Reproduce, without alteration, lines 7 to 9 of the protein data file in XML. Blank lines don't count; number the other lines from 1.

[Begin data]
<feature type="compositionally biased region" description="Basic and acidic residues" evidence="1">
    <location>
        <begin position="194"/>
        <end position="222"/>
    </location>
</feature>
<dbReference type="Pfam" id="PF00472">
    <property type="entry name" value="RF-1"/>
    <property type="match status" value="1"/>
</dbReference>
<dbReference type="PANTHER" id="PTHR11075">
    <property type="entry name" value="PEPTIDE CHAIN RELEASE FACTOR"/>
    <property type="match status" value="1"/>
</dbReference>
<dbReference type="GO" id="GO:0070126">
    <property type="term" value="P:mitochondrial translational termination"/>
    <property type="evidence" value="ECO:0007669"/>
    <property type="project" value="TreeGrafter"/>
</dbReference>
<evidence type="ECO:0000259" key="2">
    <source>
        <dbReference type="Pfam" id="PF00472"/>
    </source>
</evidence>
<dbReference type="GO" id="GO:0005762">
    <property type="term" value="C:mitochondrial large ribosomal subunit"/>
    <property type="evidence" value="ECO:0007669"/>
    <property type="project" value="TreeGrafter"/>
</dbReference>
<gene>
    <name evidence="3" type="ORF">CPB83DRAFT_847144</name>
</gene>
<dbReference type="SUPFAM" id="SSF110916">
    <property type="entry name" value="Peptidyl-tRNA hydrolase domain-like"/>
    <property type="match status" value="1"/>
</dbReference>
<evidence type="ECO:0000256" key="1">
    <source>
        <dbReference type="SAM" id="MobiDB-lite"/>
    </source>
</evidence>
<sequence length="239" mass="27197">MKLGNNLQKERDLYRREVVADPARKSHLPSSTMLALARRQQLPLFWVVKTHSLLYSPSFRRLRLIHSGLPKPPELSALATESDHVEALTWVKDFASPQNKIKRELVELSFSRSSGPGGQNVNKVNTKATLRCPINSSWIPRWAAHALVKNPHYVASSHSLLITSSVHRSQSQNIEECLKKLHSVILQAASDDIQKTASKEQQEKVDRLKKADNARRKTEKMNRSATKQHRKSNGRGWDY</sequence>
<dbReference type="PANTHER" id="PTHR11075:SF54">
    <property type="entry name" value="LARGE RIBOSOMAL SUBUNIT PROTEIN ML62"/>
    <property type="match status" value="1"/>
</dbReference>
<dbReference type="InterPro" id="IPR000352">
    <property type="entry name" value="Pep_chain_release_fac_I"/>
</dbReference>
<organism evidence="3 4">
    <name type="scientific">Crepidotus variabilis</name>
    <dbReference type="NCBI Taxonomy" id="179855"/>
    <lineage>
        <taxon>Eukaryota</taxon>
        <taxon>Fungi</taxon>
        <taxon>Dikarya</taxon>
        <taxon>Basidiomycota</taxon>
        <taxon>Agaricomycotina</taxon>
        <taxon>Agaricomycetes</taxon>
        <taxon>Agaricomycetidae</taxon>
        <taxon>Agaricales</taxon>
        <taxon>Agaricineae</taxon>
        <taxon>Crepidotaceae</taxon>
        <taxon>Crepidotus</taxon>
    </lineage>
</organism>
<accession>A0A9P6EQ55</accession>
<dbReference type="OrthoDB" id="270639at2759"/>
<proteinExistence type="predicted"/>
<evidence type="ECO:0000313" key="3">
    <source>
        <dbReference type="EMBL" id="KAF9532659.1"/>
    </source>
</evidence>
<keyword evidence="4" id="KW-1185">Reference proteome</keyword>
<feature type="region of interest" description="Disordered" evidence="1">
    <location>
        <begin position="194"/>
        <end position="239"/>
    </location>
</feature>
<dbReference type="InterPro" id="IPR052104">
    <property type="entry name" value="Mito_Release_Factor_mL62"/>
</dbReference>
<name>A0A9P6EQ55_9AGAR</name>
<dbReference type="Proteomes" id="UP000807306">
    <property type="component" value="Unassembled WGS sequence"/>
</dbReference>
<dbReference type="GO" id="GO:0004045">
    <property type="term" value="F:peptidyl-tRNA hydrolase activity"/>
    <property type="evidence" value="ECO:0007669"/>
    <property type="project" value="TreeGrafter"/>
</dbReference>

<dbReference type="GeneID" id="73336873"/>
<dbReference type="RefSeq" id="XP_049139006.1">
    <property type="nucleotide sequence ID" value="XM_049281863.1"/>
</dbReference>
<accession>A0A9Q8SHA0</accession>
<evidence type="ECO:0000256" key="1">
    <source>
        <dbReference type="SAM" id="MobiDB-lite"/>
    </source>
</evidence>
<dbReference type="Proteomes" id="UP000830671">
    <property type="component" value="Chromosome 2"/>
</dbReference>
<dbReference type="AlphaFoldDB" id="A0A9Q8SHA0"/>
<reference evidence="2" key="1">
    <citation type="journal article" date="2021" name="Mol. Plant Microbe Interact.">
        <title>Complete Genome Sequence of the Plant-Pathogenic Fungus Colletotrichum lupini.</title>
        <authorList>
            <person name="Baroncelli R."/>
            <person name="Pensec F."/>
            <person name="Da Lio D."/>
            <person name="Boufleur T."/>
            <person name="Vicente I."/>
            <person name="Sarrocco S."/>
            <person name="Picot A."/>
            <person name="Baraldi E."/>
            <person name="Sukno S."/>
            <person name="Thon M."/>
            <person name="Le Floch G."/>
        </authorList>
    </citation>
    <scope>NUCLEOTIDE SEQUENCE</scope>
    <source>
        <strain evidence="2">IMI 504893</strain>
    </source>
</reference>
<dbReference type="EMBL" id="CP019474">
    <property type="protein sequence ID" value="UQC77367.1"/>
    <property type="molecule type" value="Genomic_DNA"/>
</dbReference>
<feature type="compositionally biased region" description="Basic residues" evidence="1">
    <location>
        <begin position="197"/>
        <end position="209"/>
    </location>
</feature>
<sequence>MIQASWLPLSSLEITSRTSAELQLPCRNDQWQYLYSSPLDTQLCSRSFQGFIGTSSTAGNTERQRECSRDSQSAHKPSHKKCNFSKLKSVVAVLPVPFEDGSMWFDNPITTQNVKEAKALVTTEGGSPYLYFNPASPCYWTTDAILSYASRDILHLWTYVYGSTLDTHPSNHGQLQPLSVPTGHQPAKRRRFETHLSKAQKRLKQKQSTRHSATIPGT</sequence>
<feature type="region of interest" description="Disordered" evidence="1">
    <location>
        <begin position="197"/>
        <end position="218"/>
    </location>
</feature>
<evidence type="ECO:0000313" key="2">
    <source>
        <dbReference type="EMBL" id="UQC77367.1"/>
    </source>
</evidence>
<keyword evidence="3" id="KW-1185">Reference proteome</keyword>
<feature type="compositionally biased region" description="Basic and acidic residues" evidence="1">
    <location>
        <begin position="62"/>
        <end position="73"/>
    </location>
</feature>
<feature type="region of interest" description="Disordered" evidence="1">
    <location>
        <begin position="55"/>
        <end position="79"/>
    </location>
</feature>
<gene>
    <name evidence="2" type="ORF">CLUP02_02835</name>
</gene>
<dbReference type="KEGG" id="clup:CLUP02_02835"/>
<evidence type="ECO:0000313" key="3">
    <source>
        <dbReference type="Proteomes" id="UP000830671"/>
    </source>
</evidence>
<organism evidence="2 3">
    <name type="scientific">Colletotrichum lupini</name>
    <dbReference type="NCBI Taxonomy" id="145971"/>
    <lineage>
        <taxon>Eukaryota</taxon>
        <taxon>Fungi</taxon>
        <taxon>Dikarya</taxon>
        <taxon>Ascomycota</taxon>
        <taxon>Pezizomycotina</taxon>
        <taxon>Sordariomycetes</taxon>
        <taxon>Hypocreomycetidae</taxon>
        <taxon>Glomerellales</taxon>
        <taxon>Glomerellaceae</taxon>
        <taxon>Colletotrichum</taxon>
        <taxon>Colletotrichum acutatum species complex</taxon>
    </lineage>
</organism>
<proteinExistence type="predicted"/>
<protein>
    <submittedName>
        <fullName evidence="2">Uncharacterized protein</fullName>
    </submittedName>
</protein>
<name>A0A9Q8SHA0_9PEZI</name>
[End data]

<dbReference type="Pfam" id="PF00472">
    <property type="entry name" value="RF-1"/>
    <property type="match status" value="1"/>